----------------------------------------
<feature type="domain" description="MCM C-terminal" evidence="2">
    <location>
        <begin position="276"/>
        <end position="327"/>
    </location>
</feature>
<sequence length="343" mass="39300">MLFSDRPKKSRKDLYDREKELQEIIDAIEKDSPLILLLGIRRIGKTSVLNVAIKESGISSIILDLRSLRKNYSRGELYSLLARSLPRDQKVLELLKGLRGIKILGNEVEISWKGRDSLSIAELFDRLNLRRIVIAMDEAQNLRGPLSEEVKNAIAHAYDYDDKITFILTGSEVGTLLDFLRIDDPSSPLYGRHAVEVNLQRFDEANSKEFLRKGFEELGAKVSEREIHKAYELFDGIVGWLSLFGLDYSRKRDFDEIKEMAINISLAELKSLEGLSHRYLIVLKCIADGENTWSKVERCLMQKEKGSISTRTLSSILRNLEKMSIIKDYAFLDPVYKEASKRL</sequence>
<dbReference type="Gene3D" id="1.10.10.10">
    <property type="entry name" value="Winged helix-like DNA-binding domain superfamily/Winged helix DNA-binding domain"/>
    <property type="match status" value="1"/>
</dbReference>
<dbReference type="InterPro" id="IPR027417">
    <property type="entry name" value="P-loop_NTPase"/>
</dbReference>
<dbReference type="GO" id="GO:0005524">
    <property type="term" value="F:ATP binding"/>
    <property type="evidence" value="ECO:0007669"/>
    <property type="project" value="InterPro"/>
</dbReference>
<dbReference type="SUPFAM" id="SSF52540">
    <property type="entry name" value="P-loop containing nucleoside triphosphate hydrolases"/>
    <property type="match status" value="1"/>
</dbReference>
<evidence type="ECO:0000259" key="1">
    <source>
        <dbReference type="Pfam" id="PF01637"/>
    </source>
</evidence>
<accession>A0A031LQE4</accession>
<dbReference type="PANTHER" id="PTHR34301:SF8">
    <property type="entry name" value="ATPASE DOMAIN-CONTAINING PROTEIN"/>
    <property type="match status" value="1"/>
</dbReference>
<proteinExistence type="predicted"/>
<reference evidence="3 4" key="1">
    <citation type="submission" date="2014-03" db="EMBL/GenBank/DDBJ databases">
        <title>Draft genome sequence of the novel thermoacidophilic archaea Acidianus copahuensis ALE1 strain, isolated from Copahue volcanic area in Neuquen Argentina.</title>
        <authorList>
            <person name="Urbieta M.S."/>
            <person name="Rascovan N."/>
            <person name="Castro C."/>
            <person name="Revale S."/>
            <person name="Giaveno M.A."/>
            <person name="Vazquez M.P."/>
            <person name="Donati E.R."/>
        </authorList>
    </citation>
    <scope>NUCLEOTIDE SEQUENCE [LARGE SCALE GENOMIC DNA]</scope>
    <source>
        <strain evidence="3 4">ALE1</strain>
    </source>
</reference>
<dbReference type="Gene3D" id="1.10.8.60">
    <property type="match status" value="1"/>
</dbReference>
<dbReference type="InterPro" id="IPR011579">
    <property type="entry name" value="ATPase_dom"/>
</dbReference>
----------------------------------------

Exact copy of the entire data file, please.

<feature type="domain" description="MCM C-terminal" evidence="2">
    <location>
        <begin position="276"/>
        <end position="327"/>
    </location>
</feature>
<sequence length="343" mass="39300">MLFSDRPKKSRKDLYDREKELQEIIDAIEKDSPLILLLGIRRIGKTSVLNVAIKESGISSIILDLRSLRKNYSRGELYSLLARSLPRDQKVLELLKGLRGIKILGNEVEISWKGRDSLSIAELFDRLNLRRIVIAMDEAQNLRGPLSEEVKNAIAHAYDYDDKITFILTGSEVGTLLDFLRIDDPSSPLYGRHAVEVNLQRFDEANSKEFLRKGFEELGAKVSEREIHKAYELFDGIVGWLSLFGLDYSRKRDFDEIKEMAINISLAELKSLEGLSHRYLIVLKCIADGENTWSKVERCLMQKEKGSISTRTLSSILRNLEKMSIIKDYAFLDPVYKEASKRL</sequence>
<dbReference type="Gene3D" id="1.10.10.10">
    <property type="entry name" value="Winged helix-like DNA-binding domain superfamily/Winged helix DNA-binding domain"/>
    <property type="match status" value="1"/>
</dbReference>
<dbReference type="InterPro" id="IPR027417">
    <property type="entry name" value="P-loop_NTPase"/>
</dbReference>
<dbReference type="GO" id="GO:0005524">
    <property type="term" value="F:ATP binding"/>
    <property type="evidence" value="ECO:0007669"/>
    <property type="project" value="InterPro"/>
</dbReference>
<dbReference type="SUPFAM" id="SSF52540">
    <property type="entry name" value="P-loop containing nucleoside triphosphate hydrolases"/>
    <property type="match status" value="1"/>
</dbReference>
<evidence type="ECO:0000259" key="1">
    <source>
        <dbReference type="Pfam" id="PF01637"/>
    </source>
</evidence>
<accession>A0A031LQE4</accession>
<dbReference type="PANTHER" id="PTHR34301:SF8">
    <property type="entry name" value="ATPASE DOMAIN-CONTAINING PROTEIN"/>
    <property type="match status" value="1"/>
</dbReference>
<proteinExistence type="predicted"/>
<reference evidence="3 4" key="1">
    <citation type="submission" date="2014-03" db="EMBL/GenBank/DDBJ databases">
        <title>Draft genome sequence of the novel thermoacidophilic archaea Acidianus copahuensis ALE1 strain, isolated from Copahue volcanic area in Neuquen Argentina.</title>
        <authorList>
            <person name="Urbieta M.S."/>
            <person name="Rascovan N."/>
            <person name="Castro C."/>
            <person name="Revale S."/>
            <person name="Giaveno M.A."/>
            <person name="Vazquez M.P."/>
            <person name="Donati E.R."/>
        </authorList>
    </citation>
    <scope>NUCLEOTIDE SEQUENCE [LARGE SCALE GENOMIC DNA]</scope>
    <source>
        <strain evidence="3 4">ALE1</strain>
    </source>
</reference>
<dbReference type="Gene3D" id="1.10.8.60">
    <property type="match status" value="1"/>
</dbReference>
<dbReference type="InterPro" id="IPR011579">
    <property type="entry name" value="ATPase_dom"/>
</dbReference>